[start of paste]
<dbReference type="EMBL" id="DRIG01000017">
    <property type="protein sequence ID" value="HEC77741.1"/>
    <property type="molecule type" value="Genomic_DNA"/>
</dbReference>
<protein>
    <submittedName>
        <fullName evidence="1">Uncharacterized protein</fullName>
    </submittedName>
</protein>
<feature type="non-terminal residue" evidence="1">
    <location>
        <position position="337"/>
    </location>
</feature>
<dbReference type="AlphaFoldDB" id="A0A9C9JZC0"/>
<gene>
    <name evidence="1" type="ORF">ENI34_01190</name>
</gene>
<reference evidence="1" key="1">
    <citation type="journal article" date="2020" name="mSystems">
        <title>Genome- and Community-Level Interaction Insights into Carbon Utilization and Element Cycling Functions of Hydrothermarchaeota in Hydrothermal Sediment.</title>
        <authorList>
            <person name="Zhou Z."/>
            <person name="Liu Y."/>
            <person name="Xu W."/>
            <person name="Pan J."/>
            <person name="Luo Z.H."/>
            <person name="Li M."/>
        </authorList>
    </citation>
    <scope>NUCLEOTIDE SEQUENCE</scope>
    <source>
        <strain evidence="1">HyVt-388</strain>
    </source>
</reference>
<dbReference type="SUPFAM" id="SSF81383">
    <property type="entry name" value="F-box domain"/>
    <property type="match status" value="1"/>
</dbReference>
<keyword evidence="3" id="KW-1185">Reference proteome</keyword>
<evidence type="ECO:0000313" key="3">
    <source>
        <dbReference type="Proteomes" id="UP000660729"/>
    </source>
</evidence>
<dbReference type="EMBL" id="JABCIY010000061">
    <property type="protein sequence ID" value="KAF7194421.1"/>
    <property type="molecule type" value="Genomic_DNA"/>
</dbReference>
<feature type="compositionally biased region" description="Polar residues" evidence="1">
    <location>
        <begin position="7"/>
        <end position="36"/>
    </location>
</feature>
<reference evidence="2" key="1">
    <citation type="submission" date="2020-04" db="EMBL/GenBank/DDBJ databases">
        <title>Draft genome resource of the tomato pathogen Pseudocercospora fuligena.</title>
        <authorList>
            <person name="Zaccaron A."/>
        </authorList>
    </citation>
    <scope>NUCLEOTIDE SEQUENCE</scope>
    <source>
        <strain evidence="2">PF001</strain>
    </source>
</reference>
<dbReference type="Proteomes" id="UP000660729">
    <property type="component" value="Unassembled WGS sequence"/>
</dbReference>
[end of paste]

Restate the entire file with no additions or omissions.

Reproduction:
<dbReference type="EMBL" id="DRIG01000017">
    <property type="protein sequence ID" value="HEC77741.1"/>
    <property type="molecule type" value="Genomic_DNA"/>
</dbReference>
<protein>
    <submittedName>
        <fullName evidence="1">Uncharacterized protein</fullName>
    </submittedName>
</protein>
<feature type="non-terminal residue" evidence="1">
    <location>
        <position position="337"/>
    </location>
</feature>
<dbReference type="AlphaFoldDB" id="A0A9C9JZC0"/>
<gene>
    <name evidence="1" type="ORF">ENI34_01190</name>
</gene>
<reference evidence="1" key="1">
    <citation type="journal article" date="2020" name="mSystems">
        <title>Genome- and Community-Level Interaction Insights into Carbon Utilization and Element Cycling Functions of Hydrothermarchaeota in Hydrothermal Sediment.</title>
        <authorList>
            <person name="Zhou Z."/>
            <person name="Liu Y."/>
            <person name="Xu W."/>
            <person name="Pan J."/>
            <person name="Luo Z.H."/>
            <person name="Li M."/>
        </authorList>
    </citation>
    <scope>NUCLEOTIDE SEQUENCE</scope>
    <source>
        <strain evidence="1">HyVt-388</strain>
    </source>
</reference>
<dbReference type="SUPFAM" id="SSF81383">
    <property type="entry name" value="F-box domain"/>
    <property type="match status" value="1"/>
</dbReference>
<keyword evidence="3" id="KW-1185">Reference proteome</keyword>
<evidence type="ECO:0000313" key="3">
    <source>
        <dbReference type="Proteomes" id="UP000660729"/>
    </source>
</evidence>
<dbReference type="EMBL" id="JABCIY010000061">
    <property type="protein sequence ID" value="KAF7194421.1"/>
    <property type="molecule type" value="Genomic_DNA"/>
</dbReference>
<feature type="compositionally biased region" description="Polar residues" evidence="1">
    <location>
        <begin position="7"/>
        <end position="36"/>
    </location>
</feature>
<reference evidence="2" key="1">
    <citation type="submission" date="2020-04" db="EMBL/GenBank/DDBJ databases">
        <title>Draft genome resource of the tomato pathogen Pseudocercospora fuligena.</title>
        <authorList>
            <person name="Zaccaron A."/>
        </authorList>
    </citation>
    <scope>NUCLEOTIDE SEQUENCE</scope>
    <source>
        <strain evidence="2">PF001</strain>
    </source>
</reference>
<dbReference type="Proteomes" id="UP000660729">
    <property type="component" value="Unassembled WGS sequence"/>
</dbReference>